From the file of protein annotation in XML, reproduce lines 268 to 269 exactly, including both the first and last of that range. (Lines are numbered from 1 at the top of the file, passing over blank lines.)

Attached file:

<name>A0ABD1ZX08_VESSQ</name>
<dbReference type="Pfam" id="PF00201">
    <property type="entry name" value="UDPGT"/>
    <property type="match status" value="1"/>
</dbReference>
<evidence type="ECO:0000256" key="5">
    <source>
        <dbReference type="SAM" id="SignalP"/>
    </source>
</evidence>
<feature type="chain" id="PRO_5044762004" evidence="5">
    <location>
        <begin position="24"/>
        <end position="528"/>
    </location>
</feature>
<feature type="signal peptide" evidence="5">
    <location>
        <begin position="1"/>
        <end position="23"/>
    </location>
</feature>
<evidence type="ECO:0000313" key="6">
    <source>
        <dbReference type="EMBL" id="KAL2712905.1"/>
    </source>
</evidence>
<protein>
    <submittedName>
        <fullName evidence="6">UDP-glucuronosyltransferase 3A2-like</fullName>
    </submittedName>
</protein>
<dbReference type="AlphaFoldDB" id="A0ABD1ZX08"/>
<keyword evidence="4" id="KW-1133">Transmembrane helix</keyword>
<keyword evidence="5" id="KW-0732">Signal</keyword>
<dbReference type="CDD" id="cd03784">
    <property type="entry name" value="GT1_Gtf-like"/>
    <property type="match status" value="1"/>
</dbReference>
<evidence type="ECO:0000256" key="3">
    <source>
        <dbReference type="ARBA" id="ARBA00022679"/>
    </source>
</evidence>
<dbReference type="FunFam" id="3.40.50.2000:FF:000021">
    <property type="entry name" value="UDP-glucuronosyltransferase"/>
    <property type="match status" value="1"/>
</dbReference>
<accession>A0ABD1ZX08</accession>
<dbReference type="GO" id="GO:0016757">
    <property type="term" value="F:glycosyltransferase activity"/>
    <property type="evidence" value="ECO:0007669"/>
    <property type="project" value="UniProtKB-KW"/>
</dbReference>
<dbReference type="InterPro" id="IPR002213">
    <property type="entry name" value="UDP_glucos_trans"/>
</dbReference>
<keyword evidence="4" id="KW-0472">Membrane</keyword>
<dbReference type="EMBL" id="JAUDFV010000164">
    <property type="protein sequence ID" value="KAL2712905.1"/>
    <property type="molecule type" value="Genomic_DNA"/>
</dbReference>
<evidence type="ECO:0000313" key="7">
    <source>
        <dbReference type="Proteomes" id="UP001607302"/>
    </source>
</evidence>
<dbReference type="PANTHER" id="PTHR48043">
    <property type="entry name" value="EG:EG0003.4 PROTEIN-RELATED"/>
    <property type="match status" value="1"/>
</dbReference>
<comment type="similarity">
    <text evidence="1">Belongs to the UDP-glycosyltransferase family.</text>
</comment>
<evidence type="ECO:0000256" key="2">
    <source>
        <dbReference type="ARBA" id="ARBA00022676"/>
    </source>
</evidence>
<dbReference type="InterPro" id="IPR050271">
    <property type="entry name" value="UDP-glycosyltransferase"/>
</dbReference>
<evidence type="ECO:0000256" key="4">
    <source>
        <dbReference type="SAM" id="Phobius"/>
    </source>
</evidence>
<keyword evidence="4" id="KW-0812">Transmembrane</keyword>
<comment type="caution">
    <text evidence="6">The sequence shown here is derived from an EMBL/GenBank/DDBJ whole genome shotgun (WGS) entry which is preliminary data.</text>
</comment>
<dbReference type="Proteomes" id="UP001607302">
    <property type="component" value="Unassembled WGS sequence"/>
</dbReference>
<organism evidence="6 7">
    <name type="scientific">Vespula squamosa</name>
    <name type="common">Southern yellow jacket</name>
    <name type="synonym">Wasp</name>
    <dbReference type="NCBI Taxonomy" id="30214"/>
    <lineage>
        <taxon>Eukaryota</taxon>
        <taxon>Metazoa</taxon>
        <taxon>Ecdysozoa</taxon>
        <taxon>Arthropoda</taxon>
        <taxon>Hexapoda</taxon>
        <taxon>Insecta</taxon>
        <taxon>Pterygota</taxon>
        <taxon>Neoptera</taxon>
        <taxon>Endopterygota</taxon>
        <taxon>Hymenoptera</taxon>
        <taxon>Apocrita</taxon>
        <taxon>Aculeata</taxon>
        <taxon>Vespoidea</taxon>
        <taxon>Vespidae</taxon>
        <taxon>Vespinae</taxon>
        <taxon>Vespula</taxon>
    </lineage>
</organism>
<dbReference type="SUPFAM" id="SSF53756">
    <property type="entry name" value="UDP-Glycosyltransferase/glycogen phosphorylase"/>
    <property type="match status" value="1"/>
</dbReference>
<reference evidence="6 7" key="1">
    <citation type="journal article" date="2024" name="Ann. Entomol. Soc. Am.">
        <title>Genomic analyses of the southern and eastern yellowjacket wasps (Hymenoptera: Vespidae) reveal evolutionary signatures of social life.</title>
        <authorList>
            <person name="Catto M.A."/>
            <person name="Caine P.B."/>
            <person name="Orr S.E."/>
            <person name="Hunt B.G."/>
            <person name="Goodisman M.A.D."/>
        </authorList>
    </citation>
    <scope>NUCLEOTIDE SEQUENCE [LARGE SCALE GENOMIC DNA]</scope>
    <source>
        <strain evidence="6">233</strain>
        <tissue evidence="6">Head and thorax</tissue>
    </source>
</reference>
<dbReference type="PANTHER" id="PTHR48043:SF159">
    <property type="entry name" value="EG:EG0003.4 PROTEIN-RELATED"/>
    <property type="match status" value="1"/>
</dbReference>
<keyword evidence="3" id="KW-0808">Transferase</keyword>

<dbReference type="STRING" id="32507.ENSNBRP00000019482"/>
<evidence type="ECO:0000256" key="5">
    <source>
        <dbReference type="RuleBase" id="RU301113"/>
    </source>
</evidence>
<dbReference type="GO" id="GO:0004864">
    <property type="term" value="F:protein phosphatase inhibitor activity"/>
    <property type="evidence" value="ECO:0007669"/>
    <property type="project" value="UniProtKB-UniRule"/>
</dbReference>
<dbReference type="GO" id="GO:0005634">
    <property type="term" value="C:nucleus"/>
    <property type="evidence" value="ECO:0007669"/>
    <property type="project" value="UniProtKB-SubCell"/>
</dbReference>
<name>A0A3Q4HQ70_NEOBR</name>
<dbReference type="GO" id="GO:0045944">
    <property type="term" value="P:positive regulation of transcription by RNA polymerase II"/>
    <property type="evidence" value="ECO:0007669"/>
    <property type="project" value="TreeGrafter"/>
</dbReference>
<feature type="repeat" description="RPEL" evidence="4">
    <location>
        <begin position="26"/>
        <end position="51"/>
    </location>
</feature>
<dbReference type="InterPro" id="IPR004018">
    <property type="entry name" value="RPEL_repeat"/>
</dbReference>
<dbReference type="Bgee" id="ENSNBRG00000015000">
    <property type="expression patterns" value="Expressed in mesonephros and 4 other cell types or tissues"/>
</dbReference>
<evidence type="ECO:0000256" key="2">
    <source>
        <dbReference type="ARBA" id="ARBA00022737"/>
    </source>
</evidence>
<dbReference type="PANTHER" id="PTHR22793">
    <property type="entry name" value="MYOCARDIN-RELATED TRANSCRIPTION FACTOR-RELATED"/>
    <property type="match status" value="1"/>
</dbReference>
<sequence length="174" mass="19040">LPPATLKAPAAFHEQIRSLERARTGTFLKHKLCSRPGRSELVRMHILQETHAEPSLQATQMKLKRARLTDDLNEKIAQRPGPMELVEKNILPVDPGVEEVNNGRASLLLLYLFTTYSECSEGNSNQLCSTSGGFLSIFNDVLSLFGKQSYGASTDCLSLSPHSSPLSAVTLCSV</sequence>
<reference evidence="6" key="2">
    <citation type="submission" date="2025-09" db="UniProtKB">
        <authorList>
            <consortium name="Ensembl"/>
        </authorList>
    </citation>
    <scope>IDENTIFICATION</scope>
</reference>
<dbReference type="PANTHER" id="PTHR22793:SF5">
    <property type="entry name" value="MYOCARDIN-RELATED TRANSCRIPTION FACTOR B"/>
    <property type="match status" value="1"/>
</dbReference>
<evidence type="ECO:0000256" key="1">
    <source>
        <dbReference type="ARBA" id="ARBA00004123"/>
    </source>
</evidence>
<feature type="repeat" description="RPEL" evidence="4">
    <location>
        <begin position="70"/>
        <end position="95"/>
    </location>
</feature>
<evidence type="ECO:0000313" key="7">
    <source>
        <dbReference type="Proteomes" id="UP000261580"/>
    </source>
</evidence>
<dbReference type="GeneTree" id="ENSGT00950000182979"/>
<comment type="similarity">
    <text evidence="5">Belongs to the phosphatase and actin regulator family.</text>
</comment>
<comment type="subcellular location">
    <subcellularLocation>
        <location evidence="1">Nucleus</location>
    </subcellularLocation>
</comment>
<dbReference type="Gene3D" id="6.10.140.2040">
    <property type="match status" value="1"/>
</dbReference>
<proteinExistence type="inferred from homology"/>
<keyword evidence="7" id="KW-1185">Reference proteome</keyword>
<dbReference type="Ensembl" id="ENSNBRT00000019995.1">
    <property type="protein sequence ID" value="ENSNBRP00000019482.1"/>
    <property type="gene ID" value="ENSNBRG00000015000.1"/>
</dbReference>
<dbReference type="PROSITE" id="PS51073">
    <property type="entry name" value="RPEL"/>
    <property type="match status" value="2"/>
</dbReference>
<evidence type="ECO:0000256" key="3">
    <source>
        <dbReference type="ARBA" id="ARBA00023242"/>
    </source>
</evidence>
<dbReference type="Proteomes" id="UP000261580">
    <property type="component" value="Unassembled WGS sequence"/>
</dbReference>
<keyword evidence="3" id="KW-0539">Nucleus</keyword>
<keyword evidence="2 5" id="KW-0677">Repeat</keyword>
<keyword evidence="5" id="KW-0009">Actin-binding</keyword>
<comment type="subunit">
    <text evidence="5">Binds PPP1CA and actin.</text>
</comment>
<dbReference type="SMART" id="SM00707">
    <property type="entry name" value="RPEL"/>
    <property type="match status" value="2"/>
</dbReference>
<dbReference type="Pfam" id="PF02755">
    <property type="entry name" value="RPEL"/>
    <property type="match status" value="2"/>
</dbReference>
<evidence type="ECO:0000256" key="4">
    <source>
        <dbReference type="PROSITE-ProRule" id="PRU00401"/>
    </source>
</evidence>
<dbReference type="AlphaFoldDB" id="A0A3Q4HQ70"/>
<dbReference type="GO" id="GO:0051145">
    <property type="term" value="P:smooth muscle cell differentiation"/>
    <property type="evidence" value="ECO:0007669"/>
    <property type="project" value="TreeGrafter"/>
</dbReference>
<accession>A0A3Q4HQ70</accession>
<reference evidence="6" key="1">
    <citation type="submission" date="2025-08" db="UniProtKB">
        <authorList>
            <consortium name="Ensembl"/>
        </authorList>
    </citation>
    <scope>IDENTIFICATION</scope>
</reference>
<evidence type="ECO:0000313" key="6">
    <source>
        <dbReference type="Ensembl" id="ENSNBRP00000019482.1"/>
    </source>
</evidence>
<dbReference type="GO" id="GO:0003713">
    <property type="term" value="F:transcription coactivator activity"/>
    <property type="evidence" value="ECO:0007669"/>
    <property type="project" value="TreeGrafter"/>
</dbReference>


    <property type="term" value="P:smooth muscle cell differentiation"/>
    <property type="evidence" value="ECO:0007669"/>